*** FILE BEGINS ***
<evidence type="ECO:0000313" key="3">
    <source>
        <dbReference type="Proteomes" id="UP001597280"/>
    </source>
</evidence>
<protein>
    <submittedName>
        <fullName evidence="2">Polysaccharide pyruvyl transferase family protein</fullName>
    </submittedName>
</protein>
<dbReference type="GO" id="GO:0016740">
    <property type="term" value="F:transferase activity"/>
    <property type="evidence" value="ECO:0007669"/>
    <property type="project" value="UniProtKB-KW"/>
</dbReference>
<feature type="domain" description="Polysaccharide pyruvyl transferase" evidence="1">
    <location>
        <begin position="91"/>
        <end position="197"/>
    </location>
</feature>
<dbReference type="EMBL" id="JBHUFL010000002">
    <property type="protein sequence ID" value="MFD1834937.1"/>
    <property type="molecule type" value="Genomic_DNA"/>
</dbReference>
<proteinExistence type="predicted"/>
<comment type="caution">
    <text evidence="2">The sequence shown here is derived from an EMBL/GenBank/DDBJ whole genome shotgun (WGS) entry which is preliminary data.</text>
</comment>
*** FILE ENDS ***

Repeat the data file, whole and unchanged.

<evidence type="ECO:0000313" key="3">
    <source>
        <dbReference type="Proteomes" id="UP001597280"/>
    </source>
</evidence>
<protein>
    <submittedName>
        <fullName evidence="2">Polysaccharide pyruvyl transferase family protein</fullName>
    </submittedName>
</protein>
<dbReference type="GO" id="GO:0016740">
    <property type="term" value="F:transferase activity"/>
    <property type="evidence" value="ECO:0007669"/>
    <property type="project" value="UniProtKB-KW"/>
</dbReference>
<feature type="domain" description="Polysaccharide pyruvyl transferase" evidence="1">
    <location>
        <begin position="91"/>
        <end position="197"/>
    </location>
</feature>
<dbReference type="EMBL" id="JBHUFL010000002">
    <property type="protein sequence ID" value="MFD1834937.1"/>
    <property type="molecule type" value="Genomic_DNA"/>
</dbReference>
<proteinExistence type="predicted"/>
<comment type="caution">
    <text evidence="2">The sequence shown here is derived from an EMBL/GenBank/DDBJ whole genome shotgun (WGS) entry which is preliminary data.</text>
</comment>